In another letter to her younger brother, Richard, four years later, she thus sums up their life at Groton, and pictures the position of the household after the father's death.
You express gratitude for what I have taught you. It is in your power to repay me a hundred-fold, by making every exertion now to improve. I did not teach you as I would; yet I think the confinement and care I took of you children, at a time when my mind was so excited by many painful feelings, have had a very bad effect upon my health. I do not say this to pain you, or to make you more grateful to me (for, probably, if I had been aware at the time what I was doing, I might not have sacrificed myself so); but I say it that you may feel it your duty to fill my place, and do what I may never be permitted to do. Three precious years, at the best period of my life, I gave all my best hours to you children; let me not see you idle away time, which I have always valued so much; let me not find you unworthy of the love I felt for you. Those three years would have enabled me to make great attainments, which now I never may. Do you make them in my stead, that I may not remember that time with sadness.Fuller Mss. i. 623.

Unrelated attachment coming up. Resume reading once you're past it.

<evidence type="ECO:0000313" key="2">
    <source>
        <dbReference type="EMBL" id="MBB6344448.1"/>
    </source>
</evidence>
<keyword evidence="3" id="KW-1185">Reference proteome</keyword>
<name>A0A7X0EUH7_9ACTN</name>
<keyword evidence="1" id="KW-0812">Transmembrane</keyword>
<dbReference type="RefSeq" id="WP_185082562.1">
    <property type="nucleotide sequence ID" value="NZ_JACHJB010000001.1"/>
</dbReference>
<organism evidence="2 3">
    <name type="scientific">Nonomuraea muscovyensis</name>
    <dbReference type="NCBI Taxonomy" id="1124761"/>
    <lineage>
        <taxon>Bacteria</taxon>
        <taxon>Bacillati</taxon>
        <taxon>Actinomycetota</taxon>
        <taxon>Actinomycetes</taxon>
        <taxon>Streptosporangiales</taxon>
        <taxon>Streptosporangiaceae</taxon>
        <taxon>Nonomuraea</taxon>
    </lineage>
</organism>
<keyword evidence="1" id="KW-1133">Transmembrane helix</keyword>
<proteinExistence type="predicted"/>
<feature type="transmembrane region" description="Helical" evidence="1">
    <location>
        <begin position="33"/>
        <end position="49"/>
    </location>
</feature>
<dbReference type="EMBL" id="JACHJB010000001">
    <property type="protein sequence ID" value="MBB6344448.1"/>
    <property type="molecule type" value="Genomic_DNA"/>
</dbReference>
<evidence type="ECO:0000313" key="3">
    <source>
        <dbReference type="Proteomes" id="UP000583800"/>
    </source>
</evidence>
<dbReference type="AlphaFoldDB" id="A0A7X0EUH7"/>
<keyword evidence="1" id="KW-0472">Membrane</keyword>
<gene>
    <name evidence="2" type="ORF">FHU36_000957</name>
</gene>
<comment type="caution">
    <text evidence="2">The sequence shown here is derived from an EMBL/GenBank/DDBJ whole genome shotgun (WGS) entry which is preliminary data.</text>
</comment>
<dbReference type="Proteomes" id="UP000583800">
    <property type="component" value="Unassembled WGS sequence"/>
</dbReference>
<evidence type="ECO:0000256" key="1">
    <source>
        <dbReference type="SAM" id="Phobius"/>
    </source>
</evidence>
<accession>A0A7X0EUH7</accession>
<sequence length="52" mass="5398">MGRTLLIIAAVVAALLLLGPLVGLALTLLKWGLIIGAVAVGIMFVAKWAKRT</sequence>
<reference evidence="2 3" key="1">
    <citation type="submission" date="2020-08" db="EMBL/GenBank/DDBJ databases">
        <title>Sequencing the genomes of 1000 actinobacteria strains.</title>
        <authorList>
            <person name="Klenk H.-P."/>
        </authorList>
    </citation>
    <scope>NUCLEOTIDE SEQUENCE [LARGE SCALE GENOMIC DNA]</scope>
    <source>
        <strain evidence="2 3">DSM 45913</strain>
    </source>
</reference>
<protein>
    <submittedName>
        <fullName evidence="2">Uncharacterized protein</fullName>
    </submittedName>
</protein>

Father's removal there was ill-judged, at least as regarded himself, your mother, and myself. The younger ones were not violently rent from all their former life and cast on toils for which they were unprepared. There your mother's health was injured and mine destroyed;